Alumni of the Month, April 2022: Cesare Cuttica and Jutta Jokiranta

As part of its 20th Anniversary celebrations, HCAS has launched an Alumni Gallery featuring two alumni every month. This month's HCAS alumni are Cesare Cuttica and Jutta Jokiranta.
Cesare Cuttica

I hold the position of Lecturer in British History (Maitre de Conférences en Civilisation Britannique) at the Université Paris 8. My main research interests lie in the history of ideas in early modern Britain and Europe. The study of patriarchalism, absolute power, resistance theory, republicanism, patriotic ideals and democracy has been the keynote of my work so far.

In addition, I have written about the practice of history-writing, notably about the methodology of intellectual history. Thanks to my time at the HCAS, I was able to complete a book manuscript titled Anti-democracy in England 1570-1642. In the last couple of years, I also edited Democracy and Anti-Democracy in Early Modern England, 1603-1689 (Brill, 2019) with Markku Peltonen, and Crisis and Renewal in the History of European Political Thought (Brill, 2021) with Laszlo Kontler and Clara Maier.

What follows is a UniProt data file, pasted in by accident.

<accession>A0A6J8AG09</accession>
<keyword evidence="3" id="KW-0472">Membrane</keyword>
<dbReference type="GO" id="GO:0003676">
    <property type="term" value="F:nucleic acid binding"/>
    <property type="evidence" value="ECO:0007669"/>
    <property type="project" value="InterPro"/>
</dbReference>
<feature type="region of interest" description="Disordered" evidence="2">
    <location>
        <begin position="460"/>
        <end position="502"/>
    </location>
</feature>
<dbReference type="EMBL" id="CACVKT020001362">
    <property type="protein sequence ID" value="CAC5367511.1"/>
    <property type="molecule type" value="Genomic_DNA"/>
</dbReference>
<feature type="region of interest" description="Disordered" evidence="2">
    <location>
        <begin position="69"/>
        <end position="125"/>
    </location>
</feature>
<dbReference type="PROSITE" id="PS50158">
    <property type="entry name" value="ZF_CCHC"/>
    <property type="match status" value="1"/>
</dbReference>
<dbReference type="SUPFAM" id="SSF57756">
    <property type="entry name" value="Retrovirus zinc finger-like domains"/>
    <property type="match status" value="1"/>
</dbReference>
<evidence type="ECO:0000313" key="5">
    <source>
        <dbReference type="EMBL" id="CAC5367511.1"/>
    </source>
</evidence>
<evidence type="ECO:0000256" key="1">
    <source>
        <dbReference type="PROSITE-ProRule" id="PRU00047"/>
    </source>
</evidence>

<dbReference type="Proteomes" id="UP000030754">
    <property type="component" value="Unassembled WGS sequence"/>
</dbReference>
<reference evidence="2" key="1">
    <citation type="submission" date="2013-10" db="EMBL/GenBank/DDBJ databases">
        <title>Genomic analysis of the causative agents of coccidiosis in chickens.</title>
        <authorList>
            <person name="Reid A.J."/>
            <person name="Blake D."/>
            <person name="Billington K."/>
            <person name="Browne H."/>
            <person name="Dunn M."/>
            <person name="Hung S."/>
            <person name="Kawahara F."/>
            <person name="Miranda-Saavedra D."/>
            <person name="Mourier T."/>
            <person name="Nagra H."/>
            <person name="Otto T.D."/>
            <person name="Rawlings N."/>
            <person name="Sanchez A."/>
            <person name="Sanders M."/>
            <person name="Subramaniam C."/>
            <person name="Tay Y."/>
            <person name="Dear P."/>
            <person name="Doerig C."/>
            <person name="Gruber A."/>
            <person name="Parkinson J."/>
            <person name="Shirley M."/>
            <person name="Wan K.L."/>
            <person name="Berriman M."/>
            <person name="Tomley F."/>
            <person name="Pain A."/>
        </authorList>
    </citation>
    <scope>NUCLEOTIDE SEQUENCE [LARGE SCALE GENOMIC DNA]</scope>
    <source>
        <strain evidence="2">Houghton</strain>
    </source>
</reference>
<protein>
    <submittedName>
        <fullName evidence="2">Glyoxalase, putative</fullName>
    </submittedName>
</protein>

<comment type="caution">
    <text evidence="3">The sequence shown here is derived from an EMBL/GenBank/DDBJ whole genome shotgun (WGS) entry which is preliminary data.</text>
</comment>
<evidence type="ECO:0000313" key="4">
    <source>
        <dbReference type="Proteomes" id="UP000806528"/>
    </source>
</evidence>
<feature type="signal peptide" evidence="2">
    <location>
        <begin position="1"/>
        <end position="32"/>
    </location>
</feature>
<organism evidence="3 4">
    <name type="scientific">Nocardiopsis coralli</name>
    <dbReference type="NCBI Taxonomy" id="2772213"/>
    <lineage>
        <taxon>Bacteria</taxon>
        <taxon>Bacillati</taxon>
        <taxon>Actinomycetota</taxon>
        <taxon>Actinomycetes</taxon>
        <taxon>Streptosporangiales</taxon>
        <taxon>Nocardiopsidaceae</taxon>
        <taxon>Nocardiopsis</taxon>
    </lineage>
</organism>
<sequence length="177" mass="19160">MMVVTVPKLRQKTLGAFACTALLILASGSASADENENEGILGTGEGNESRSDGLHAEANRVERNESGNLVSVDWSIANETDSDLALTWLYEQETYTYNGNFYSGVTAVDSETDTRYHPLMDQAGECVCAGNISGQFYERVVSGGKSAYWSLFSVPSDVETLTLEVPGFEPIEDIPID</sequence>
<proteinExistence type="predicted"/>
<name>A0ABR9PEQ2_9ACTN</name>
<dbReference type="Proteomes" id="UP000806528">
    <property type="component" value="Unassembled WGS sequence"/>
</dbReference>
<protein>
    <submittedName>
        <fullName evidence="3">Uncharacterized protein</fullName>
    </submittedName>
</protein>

My time at the Collegium can only be described as excellent both professionally and personally. The HCAS’s collegiality and vibrant intellectual atmosphere gave me the opportunity to learn a great deal about old and new things, and to form some lasting friendships. 

Jutta Jokiranta

My current position is Professor of Hebrew Bible/Old Testament and Cognate Studies at the University of Helsinki, Faculty of Theology (2018‒). My special field within Hebrew Bible Studies is Qumran (Dead Sea Scrolls) studies and Second Temple Judaism. My research interests include social changes within late Second Temple Judaism, ritual studies, social identity construction in ancient religious movements, ethnicity, archaeology of Hellenistic and Roman Palestine, cognitive science of religion, sociology of sectarianism in early Judaism and early Christianity, and collective memory and transmission of traditions.  

My time at the Helsinki Collegium for Advanced Studies (2007–2010) made me fully appreciate the dimensions of global perspectives and both the challenges and joy of interdisciplinary work. Biblical studies and study of our ancient roots will flourish if actively opened up to wider humanities and social sciences. First, any detailed study will require the larger framework of how human behavior can be investigated in its various forms—these will be conceptual tools, theories, and hypotheses. Secondly, comparative inquiries are crucial in placing the ancient sources in their context. Thirdly, collegiality and cooperation only work if based on trust and sufficient resources. This, in my experience was what HCAS stands for.